Date of Award
Doctor of Philosophy (PhD)
Earth, iodine, oxygenation, paleo-oceans, Phanerozoic, Pleistocene
Physical Sciences and Mathematics
Oxygen in the oceans is an important part of the significant and complex evolution of Earth’s climate, with great significance for the evolution of life in the oceans. My PhD research has been primarily driven by three major questions: (1) How can we reliably reconstruct oxygen levels in ancient oceans? (2) How did oceanic oxygen levels evolve throughout Earth’s history? (3) How did oceanic oxygen levels affect habitability of the Earth? Most studies of the Earth’s oxygen history have focused on the atmosphere and deep oceans, but in contrast, I focused on the upper ocean (the top tens to a few hundred meters in the water column) where we see the oxygen minimum zones in the present oceans. This is a critical zone where animals have diversified most dramatically in Phanerozoic (542 million years ago (Ma) to present day) and where geologists have the best fossil record for biology/environment comparison. I used a novel proxy, the iodine-to-calcium ratio (I/Ca) in carbonate rocks and planktic microfossils, which can track oxygen changes over a range of values where most modern marine animals are sensitive, i.e., at higher oxygen levels rather than euxinia (containing H2S) or anoxia (no O2). Four major projects in my dissertation are:
1) Phanerozoic upper ocean oxygenation history and its coevolution with life.
When and how oceanic oxygen had evolved to modern-like levels has remained elusive in Earth’s oxygen history, because few redox proxies can track secular variations in dissolved oxygen concentrations around threshold values for metazoan survival in the upper ocean. To address this question, we measured I/Ca in an extensive Phanerozoic collection of shallow marine carbonates and simulated marine iodine cycle in an Earth system model. We found that (1) I/Ca spiked during the Devonian, supporting a major rise in atmospheric O2 at ~400 Ma. (2) a step change in the oxygenation of the upper ocean to relatively sustainable near-modern conditions at ~200 Ma, likely driven by a shift in organic matter remineralization to greater depths, which may be due to increasing size and biomineralization of eukaryotic plankton.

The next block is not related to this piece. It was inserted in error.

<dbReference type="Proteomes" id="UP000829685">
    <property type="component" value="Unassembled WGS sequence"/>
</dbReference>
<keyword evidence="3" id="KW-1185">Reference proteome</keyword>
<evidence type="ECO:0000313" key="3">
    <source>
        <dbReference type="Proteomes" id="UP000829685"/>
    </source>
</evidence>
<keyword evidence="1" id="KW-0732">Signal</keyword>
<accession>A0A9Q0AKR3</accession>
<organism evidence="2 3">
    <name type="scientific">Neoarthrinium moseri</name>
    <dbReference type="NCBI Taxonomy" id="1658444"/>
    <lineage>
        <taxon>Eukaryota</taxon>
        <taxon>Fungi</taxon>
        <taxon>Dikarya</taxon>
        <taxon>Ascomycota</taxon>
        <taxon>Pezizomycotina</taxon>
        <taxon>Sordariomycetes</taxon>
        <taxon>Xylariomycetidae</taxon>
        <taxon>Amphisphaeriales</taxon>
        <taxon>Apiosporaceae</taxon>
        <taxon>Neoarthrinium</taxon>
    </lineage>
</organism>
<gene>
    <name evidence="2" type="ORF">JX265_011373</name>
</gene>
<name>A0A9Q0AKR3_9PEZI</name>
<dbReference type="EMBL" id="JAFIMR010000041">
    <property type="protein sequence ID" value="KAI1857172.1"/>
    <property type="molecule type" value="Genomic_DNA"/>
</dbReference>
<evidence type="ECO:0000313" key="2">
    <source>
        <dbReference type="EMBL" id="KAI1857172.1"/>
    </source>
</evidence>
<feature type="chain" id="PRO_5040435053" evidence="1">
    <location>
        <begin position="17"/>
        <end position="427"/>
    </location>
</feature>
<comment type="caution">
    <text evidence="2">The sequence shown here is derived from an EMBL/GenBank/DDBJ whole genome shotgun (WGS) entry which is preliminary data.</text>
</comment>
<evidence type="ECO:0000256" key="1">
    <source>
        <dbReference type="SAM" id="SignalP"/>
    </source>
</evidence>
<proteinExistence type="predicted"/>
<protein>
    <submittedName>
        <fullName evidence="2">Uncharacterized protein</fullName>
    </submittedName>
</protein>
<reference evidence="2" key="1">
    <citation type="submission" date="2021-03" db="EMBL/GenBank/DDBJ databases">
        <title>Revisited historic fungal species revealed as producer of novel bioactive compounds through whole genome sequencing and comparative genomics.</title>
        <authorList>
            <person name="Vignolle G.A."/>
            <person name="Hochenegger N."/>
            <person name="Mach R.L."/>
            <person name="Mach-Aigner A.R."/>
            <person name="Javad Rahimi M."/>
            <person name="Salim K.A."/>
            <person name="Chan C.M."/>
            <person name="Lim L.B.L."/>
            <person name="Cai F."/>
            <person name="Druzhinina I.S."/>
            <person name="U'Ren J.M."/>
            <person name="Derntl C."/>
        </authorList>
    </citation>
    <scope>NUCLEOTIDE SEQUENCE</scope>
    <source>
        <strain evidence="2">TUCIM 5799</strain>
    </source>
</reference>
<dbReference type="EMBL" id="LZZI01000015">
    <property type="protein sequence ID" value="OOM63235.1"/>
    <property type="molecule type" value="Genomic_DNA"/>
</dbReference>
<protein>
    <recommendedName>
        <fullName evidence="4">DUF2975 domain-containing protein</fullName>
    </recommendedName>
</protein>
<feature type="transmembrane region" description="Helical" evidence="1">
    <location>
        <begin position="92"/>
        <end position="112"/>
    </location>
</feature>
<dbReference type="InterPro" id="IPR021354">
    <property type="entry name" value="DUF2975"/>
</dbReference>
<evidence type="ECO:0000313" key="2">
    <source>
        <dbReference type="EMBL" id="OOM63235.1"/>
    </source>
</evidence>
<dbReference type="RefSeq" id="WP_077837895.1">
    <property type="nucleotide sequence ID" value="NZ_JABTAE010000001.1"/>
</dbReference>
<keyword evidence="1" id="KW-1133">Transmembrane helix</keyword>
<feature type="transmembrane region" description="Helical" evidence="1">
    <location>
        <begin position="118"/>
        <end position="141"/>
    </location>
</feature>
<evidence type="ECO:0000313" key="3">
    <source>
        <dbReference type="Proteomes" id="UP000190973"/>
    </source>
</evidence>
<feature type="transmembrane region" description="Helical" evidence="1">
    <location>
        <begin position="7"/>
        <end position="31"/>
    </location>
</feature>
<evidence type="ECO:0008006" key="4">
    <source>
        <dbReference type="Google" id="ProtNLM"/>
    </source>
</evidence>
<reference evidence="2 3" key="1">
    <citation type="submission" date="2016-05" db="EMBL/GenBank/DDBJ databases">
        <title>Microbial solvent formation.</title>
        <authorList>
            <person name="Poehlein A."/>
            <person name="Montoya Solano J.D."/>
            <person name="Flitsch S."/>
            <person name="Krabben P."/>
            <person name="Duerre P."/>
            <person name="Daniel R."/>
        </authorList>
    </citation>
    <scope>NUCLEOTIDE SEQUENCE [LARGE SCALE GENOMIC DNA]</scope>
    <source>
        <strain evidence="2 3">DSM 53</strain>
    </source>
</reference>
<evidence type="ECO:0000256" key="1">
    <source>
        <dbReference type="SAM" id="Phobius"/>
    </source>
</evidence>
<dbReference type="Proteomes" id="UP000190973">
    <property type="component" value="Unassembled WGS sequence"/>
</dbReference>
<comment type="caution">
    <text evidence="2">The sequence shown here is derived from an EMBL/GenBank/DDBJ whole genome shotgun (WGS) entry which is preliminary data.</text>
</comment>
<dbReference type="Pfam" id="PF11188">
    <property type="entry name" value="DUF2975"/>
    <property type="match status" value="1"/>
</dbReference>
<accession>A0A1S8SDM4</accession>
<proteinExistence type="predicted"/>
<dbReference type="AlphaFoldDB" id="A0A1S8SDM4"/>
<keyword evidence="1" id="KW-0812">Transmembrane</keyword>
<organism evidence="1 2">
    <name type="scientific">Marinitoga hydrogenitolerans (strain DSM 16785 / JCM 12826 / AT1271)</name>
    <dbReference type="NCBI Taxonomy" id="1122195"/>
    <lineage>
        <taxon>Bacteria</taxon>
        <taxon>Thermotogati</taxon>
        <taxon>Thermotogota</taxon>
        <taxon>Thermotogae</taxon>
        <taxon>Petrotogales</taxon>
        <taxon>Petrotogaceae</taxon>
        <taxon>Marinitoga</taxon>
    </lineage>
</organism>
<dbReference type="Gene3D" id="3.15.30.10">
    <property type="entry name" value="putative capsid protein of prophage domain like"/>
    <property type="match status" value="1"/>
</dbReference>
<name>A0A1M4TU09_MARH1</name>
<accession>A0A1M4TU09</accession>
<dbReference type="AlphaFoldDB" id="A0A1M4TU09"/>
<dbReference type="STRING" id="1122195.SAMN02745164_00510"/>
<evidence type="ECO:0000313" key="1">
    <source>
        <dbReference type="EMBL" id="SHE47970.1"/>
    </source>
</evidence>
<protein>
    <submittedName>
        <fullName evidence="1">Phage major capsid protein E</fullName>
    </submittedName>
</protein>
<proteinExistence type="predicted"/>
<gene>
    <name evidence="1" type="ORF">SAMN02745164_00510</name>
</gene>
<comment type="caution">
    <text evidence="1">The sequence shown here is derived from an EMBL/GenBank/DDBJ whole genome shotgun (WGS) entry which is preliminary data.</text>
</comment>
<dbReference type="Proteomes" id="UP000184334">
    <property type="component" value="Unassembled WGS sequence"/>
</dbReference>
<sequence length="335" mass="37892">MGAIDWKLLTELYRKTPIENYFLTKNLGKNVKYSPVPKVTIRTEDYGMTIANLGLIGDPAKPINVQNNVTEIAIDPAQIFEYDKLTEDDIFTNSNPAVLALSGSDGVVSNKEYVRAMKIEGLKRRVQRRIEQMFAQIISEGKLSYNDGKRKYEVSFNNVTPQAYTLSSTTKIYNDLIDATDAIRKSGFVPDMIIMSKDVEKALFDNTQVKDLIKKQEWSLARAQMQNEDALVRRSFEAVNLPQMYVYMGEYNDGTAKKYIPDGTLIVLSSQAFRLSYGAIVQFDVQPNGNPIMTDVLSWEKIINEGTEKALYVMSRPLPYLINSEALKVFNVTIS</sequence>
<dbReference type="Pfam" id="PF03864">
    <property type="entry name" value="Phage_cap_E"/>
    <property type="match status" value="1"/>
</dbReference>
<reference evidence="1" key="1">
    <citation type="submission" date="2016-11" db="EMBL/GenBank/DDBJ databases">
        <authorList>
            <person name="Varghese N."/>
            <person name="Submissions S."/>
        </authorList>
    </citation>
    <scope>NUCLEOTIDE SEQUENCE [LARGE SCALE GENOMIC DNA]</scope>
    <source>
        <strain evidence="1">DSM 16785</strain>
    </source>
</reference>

2) Planktic foraminiferal I/Ca proxy in the Southeast Atlantic Ocean.
Planktic foraminiferal I/Ca is a promising tool to reconstruct the extent of past upper ocean oxygenation, but a thorough assessment is necessary to evaluate both its potential and its limitations. We used foraminifers from Holocene core-tops (Southeast Atlantic Ocean) to document planktic I/Ca across a range of oceanographic conditions. We found that low planktic I/Ca can be used empirically to indicate hypoxia (O2 < 70–100 µmol/kg) in the upper water column. At a site located in the Benguela Upwelling System, down-core I/Ca records suggested that only small changes occurred in upper ocean oxygenation during the past 240 ka, probably related to strong upwelling dynamics in this region.
3) Bottom water oxygen changes in the glacial oceans and their driving mechanisms.
Reliable, quantitative paleo-O2 data is needed to test whether climate models can replicate past climate conditions in order to improve the forecast of future oceanic oxygenation changes under possible global warming. To address this question, we developed I/Ca in the benthic foraminiferal Cibicidoides spp. as a novel semi-quantitative bottom water oxygen proxy. We then applied this proxy to five ocean drilling cores to reconstruct the bottom water oxygen levels in the glacial-interglacial oceans. Using a multi-proxy approach, we found that low-O2 water (< 50 µmol/kg) may have been more extensive in the glacial Atlantic and Pacific Oceans compared to modern/Holocene, and the driving mechanisms for glacial deoxygenation may vary by ocean basin.
4) Direct comparison of benthic foraminiferal surface porosity and I/Ca proxies.
Benthic foraminiferal surface porosity (the mean percentage of surface area covered by pores; higher porosity: lower oxygenation) and I/Ca (higher I/Ca: higher oxygenation) are both promising paleoceanographic proxies that need testing in down-core studies. Here we report the first down-core comparison (~45 kyr) of these proxies in a core from a cold seep site on the southern Brazilian margin (26°40′S, 46°26′W, 475 m water depth). The two proxies are overall consistent, with porosity values generally low (< 10%) and I/Ca ranges between ~4 and ~6 µmol/mol throughout the core, suggesting that bottom water oxygen concentrations at the site remained above 50 µmol/kg during the last 45 kyr. Potential seafloor methane release during the last glacial period (40-20 ka), as indicated by anomalously negative δ13C values in foraminifera, apparently had limited impact on bottom water oxygenation, and interactions between competing processes potentially affecting bottom water oxygenation (i.e., water column stratification and productivity) may have limited the magnitude of changes in bottom water oxygen levels at the core site.
Lu, Wanyi, "Earth’s oceanic oxygen history from Phanerozoic to Pleistocene glacial cycles: insights from the carbonate iodine-to-calcium proxy" (2020). Dissertations - ALL. 1244.